Book Review

The Southern Book Club’s Guide to Slaying Vampires

Publisher: Quirk Books
Genre: Fiction
Pages: 424
Format: Paperback
Buy Local
My Rating: 3/5 stars

Summary

Grady Hendrix’s The Southern Book Club’s Guide to Slaying Vampires has a title that doesn’t leave much to the imagination. It is what it says it is! Set in the 1980s and 1990s Patricia—doctor’s wife, mother to two teenagers, and caregiver to her mother-in-law—is bored to tears with her country-club and pearls lifestyle. Her book club, which should be somewhat of an escape, is just more of the same…rich women posturing by reading pretentious books that they only skim through at best. 

But things get kicked up a notch when some of the ladies defect, and begin their own true crime gathering. Immersed in the world of serial killers, Patricia feels like she may have found a little excitement. That is until a stranger moves into town, some kids go missing, and Patricia and her Southern book club sleuths find themselves facing something a lot more sinister than Dahmer or Bundy. 

Thoughts

I wanted to love this, but ended up just liking it. The title grabbed me right away, and immediately I was thinking Blanche Dubois or any of the Sugarbaker ladies from Designing Women (look it up) or Steel Magnolias with a stake in one hand, and a Mint Julep in the other ready to “y’all” the bloodsucker back to hell where he belonged.

No such luck. While the premise is fabulous, and there were some chuckle-aloud moments, I wanted more camp. I was hoping for more comedy with my horror—but it was less comedy, more drama, and mystery. Hendrix spends some time on Patricia’s feelings of isolation and abandonment when the book club isn’t really feeling up to the detective work she is so eager to engage in. I have to wonder if that was his commentary on how women who may be a little longer in the tooth (get it?) seem to get cast aside if they don’t fit a certain mold, or want just a little more than what they have been given. From their initial defection, I got a little female empowerment at times from this crew of Van Helsings.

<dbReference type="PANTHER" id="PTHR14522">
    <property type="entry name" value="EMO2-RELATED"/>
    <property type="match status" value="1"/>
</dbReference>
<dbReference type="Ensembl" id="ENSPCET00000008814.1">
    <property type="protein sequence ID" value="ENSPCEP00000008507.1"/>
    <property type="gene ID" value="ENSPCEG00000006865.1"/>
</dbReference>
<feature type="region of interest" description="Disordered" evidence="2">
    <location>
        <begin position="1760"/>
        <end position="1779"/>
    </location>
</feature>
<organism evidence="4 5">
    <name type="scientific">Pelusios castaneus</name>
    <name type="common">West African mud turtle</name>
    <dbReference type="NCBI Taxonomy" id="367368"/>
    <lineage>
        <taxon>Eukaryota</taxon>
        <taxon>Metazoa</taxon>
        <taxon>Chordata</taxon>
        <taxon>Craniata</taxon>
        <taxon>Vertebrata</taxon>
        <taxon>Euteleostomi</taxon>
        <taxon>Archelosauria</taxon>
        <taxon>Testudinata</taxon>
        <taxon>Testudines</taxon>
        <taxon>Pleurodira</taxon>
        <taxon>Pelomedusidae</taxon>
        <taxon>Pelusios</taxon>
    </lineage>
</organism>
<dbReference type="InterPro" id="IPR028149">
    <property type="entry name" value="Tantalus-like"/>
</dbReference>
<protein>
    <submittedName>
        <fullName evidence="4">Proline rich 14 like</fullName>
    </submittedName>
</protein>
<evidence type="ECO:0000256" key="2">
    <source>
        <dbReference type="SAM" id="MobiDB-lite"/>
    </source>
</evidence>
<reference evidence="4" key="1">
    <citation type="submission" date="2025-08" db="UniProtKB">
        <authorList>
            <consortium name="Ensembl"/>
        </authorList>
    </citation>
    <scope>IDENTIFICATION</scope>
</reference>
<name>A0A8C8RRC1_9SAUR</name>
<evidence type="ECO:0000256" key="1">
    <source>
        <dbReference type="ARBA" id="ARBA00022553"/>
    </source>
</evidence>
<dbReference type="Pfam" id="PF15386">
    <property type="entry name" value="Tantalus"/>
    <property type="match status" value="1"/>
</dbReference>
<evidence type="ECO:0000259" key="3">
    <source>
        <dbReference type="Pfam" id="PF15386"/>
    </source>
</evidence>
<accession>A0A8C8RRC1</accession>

Hendrix does turn a few vampire legends upside down (I won’t spoil them here) but they aren’t anything I rebelled against. No one glittered or procreated. Thank goodness. In fact, I rather enjoyed the method in which you have to destroy this particular vampire’s kind. Some reviewers of the book complained about the level of gore (high), but that didn’t bother me in the slightest. Rats eating flesh, people eating flesh. Isn’t that what vampire novels are supposed to include? 

There are a couple elements that Hendrix slays (pun intended) beautifully. He has the art of suspense down. Even though it’s been done numerous times, there is a particular scene where Patricia is in the vampire’s house, and there’s that feeling of will-she-get-caught-or-won’t-she that is well-handled and anxiety inducing. The other element that really worked for me is Hendrix’s atmosphere-building in this novel. You can just feel the Charleston humidity rising up from the pages, and see the Spanish moss dripping from those thick trunked trees. Ah…I could use that Mint Julep right about now. 

If you like a good amount of gore and a few laughs mixed in with a heaping helping of drama, you’ll like this novel. For me, it was enough to generate some interest in Grady Hendrix’s other work, so stay tuned. 

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